The Human Development Innovation Fund (HDIF) has commissioned a report on the performance of prepaid water systems in rural Tanzania, where access to drinking water is a significant problem. A 2015 national water point mapping survey found that out of 86,946 rural water points, only half were functional, and as a result half of the people in rural areas do not have access to safe drinking water.
This failure has many causes, including poor operations, maintenance, and revenue management. Recently, prepaid systems have attracted attention as a sustainable solution, with different models being piloted by national and international organisations across the country. The report lays the groundwork for more comprehensive sustainability strategies in the future and provides recommendations for improvements.
Prepaid Systems Create Clarity
The report presents seven key findings, spotlighting the efficiencies gained in terms of data and revenue collection as well as potential economic development and insights for future technological improvements. Unsurprisingly, revenue collection is key to the sustainability of all of the systems tested. Being able to count on revenue means local authorities can invest in systems and the human resources required to support those systems. Minimising cash transactions provides convenience both for citizens and supply authorities, while keeping costs transparent.
Solar energy is also a key opportunity, as it presents significantly lower recurring charges than alternate power sources despite a higher initial cost. Meanwhile, real time data collection can be used to support monitoring, maintenance, and longer-term planning.
“The success of prepaid water meter systems is more influenced by the management in place than it is by the type of technology used,” according to Muzafar Kaemdin, HDIF’s Technical Director and Program Development Lead. Bringing human capital considerations to the forefront provides potential for significant improvements.
Moving Towards Sustainability
It’s clear that the use of prepaid water systems in rural Tanzania is a game changer. Providing six recommendations for future improvements, the report ultimately points to longer-term planning and relationship building as a critical success factor for long-term sustainability.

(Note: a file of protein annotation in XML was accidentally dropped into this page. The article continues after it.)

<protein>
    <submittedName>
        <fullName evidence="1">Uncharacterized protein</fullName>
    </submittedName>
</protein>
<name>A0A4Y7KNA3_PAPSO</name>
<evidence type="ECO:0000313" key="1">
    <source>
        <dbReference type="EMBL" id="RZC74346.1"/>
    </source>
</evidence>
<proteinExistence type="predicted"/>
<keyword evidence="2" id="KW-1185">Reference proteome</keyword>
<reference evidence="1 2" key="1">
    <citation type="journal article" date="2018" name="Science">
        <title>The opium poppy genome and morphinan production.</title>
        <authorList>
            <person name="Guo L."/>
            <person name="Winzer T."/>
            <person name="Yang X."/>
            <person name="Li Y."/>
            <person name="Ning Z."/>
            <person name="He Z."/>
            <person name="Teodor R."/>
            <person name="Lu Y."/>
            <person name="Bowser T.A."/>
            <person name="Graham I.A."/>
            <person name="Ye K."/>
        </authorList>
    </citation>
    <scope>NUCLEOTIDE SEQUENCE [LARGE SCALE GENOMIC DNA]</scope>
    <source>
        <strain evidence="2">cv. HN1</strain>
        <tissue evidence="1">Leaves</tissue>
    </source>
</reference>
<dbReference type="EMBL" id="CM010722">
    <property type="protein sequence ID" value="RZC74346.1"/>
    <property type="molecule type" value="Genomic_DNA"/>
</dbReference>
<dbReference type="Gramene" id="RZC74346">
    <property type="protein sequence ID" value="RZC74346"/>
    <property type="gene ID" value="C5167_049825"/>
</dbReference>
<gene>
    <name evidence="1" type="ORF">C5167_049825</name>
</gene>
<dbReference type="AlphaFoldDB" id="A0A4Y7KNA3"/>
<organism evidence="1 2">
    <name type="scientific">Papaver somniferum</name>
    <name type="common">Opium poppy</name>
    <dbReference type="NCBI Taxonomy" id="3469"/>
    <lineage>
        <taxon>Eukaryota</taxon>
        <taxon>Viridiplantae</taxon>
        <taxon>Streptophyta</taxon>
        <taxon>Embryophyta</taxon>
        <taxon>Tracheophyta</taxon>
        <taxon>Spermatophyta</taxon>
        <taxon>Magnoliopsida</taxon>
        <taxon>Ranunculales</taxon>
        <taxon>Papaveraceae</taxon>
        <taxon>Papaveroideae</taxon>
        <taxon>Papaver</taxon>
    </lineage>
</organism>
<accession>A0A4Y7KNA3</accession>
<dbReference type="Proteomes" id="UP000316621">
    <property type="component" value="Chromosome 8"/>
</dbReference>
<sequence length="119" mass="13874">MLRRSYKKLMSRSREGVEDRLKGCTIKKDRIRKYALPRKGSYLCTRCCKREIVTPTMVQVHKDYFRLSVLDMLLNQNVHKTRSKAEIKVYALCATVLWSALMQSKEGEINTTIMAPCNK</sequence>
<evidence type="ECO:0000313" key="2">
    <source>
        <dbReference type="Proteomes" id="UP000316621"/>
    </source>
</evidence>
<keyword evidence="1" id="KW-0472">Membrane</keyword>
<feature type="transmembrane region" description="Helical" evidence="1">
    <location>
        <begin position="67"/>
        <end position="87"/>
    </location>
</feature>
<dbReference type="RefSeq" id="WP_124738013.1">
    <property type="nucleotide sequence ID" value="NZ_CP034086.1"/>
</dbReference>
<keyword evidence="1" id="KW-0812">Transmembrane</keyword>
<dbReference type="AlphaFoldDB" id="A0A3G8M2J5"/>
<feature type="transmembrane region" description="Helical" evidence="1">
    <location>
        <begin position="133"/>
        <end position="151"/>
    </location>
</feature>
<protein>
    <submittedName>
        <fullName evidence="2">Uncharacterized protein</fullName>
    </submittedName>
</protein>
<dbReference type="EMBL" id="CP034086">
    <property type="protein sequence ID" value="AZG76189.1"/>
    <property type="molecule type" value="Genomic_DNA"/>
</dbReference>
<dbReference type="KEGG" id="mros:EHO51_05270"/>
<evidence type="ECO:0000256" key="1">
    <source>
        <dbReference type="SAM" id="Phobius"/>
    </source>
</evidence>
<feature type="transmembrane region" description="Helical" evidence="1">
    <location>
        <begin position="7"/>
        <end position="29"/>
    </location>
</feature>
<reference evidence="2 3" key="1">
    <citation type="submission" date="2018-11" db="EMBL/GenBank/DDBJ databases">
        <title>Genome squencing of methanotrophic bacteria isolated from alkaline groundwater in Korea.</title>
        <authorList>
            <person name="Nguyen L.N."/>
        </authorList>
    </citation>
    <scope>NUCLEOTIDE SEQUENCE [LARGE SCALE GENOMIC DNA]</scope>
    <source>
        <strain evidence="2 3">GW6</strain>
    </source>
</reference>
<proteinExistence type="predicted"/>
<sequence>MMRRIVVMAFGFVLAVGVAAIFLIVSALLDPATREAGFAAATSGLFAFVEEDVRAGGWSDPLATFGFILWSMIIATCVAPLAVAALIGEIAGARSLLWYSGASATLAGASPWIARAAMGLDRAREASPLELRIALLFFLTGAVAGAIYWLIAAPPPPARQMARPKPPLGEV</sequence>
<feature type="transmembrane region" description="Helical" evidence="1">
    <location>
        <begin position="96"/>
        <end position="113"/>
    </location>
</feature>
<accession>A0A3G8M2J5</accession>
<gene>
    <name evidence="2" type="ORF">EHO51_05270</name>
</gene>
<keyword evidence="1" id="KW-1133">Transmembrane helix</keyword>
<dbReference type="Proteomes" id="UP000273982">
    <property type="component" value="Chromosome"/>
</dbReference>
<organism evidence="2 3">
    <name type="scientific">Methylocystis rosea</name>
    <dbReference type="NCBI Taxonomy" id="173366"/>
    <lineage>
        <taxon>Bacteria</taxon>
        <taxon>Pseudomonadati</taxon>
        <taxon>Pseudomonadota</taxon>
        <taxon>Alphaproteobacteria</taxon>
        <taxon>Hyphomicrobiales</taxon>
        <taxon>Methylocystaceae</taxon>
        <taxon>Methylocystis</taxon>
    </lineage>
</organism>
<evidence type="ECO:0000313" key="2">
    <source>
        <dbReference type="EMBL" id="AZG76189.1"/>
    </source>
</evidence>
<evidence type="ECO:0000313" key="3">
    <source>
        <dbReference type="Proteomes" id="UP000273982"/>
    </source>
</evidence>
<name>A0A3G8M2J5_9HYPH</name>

HDIF Country Director Joseph Manirakiza is encouraged by the recommendations, noting that “concrete plans to address the limitations of these systems, and to achieve long-term sustainability, is what’s needed – this report provides a solid foundation for these plans”.
Focusing on the role of local water authorities in particular, the recommendations put forward a need for strategic decision making around profit distribution, as well as the need for partnerships with independent technology and other private sector organisations. While already presenting an inclusive option, the opportunity remains for prepaid water systems to introduce lifeline water tariffs for the poorest, which further supports access.
Two of the three systems studied currently aren’t providing effective options for the most marginalised members of communities to access water at cheaper prices. Long-term strategies, and key partnerships, could support local authorities to implement tariff rates and introduce lifeline water volumes.
The research and data from the HDIF report, when coupled with learnings from other emerging markets, can provide useful guidance to other governments seeking to efficiently provide safe drinking water to their rural and underdeveloped populaces. In pursuit of reaching global water and sanitation goals by 2030, countries must continue to learn from success stories while ensuring that the specific needs of their people are acknowledged and met.
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The Human Development Innovation Fund (HDIF) is a UKAid-funded program managed by Palladium in partnership with KPMG and the Institute of Development Studies (IDS).